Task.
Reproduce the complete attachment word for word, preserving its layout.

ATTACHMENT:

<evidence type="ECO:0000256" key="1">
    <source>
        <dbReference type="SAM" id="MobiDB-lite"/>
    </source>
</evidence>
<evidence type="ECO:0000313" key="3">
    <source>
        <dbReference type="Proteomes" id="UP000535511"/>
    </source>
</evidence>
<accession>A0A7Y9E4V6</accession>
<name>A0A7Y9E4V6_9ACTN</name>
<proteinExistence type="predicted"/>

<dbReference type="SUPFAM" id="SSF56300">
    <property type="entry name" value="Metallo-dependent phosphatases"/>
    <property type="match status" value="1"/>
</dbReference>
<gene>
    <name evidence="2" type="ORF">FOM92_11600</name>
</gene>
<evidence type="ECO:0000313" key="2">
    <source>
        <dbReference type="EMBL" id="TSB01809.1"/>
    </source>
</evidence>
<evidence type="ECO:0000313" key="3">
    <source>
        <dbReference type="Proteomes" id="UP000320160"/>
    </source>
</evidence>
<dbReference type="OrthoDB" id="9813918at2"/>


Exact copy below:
<evidence type="ECO:0000256" key="1">
    <source>
        <dbReference type="SAM" id="MobiDB-lite"/>
    </source>
</evidence>
<evidence type="ECO:0000313" key="3">
    <source>
        <dbReference type="Proteomes" id="UP000535511"/>
    </source>
</evidence>
<accession>A0A7Y9E4V6</accession>
<name>A0A7Y9E4V6_9ACTN</name>
<proteinExistence type="predicted"/>

<dbReference type="SUPFAM" id="SSF56300">
    <property type="entry name" value="Metallo-dependent phosphatases"/>
    <property type="match status" value="1"/>
</dbReference>
<gene>
    <name evidence="2" type="ORF">FOM92_11600</name>
</gene>
<evidence type="ECO:0000313" key="2">
    <source>
        <dbReference type="EMBL" id="TSB01809.1"/>
    </source>
</evidence>
<evidence type="ECO:0000313" key="3">
    <source>
        <dbReference type="Proteomes" id="UP000320160"/>
    </source>
</evidence>
<dbReference type="OrthoDB" id="9813918at2"/>